The Holy Spirit (Part 3): "Will be in You"

(See also Part 1 and Part 2 of this series on the Holy Spirit.)

This post gives a few more reflections on the nature of the work of the Spirit in the New Covenant. This time the focus is on Jesus’ words about the work of the Spirit from John 14. In verses 16, 17 we read, “And I will ask the Father, and he will give you another Helper, to be with you forever, even the Spirit of truth, whom the world cannot receive, because it neither sees him nor knows him. You know him, for he dwells with you and will be in you.” In light of Jesus’ return to heaven, the Spirit comes in a more powerful way and in a different context.

First, He comes as a comforter, or advocate, now that Jesus has gone to the Father’s side and intercedes for us as our propitiation and advocate. The ransom contemplated by Elihu as the answer to the dilemma of Job has now come and completed the ransom and restored righteousness (Job 33:23-30) and given clarity to the ways of God with men. The Spirit can now impress on the minds of believers that Christ’s blood and righteousness are eternally sufficient for the presence and enjoyment of eternal life. When Jesus’ work reached its fullness in his ascension, the Spirit’s work can also reach its fullness in assurance and granting of gifts for the development of the Church as the body of Christ.

He revealed all those elements that are necessary to understand the mysteries of the gospel. According to verse 26 “He will teach you all things and bring to your remembrance all that I have said to you.” and then in 16:13, Jesus added, “When the Spirit of truth comes, he will guide you into all the truth.” This is a ministry of teaching. The Spirit gave truths to the apostles about Christ that had not been spoken by Christ. Christ had given some indicators of the direction that this more expanded revelation would go, but the details and its application would be a unique ministry communicated through the Apostles and, under their authority, prophets in the local churches (Ephesians 2:19-22; 3:4, 5) The Spirit’s work also involved the gift of remembrance – Many things Jesus did and said were without any significance to the disciples during his earthly ministry. Later they would remember what he had said and find his meaning. This happened as a result of the Spirit’s ministry as promised here by Jesus (cf. John 2:21, 22).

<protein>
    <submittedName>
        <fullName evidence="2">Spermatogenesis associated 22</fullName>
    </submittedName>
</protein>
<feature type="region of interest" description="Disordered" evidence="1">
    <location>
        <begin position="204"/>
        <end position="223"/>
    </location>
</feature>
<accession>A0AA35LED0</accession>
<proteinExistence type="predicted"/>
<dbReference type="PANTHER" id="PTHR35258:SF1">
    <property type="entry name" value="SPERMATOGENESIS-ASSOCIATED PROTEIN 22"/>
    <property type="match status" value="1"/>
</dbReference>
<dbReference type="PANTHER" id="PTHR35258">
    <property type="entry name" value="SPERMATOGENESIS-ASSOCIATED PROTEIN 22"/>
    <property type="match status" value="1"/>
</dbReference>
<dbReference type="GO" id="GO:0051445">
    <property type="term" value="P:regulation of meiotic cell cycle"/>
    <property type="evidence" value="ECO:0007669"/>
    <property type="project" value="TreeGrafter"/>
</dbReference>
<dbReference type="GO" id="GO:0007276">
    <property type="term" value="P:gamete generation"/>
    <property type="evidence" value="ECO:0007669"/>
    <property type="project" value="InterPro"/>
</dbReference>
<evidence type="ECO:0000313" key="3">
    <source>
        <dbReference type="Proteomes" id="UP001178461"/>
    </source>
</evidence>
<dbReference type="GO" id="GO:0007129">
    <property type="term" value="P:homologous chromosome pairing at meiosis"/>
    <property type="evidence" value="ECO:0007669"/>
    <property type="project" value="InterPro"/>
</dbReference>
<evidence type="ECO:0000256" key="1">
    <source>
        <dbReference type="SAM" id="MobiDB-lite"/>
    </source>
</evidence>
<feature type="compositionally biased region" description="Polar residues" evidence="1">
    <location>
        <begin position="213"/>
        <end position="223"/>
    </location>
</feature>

The gift of revelation is not new, for the Old Testament writers wrote in accordance with it (1 Peter 1:10-12). New, however, is the fullness and eventual completeness of revealed truth. The gift of the apostolic ministry for the exposition of the meaning of Jesus as the Christ in his work as Prophet, Priest, and King is peculiarly a new covenant blessing that can only be completed after Christ’s ascension. Under the New Covenant operations of the Spirit, subsequent to the revelation of the glory of God in Christ, the word of the prophets is “made more sure,” given greater clarity by showing both the person and the manner in which the messianic promises of suffering and glory were fulfilled (cf. 1 Peter 1:10-12 w/ 2 Peter 1:15-19). This is one way in which the Spirit has been given in a way that He was not before, that is, peculiarly as the revealer of the meaning of all those events included in this startling proposition, “The Word became flesh and dwelt among us, and we beheld his glory, the glory as of the only begotten of the Father full of grace and truth.”

The world has not received the Spirit in regeneration or indwelling and, thus, cannot receive the Spirit in any of these new covenant functions. We see how Jesus uses sensory language in a spiritual way when he notes that the world “neither sees nor knows him.” Of course, no one has ever seen the Holy Spirit, but those that have his present operations do “see” him in seeing the loveliness of those things that he is sent to do: through him we “see” the kingdom of God, and we “see” the glory of God in the face of Christ, and, as Jesus has just told his disciples, “he that has seen me, has seen the Father.”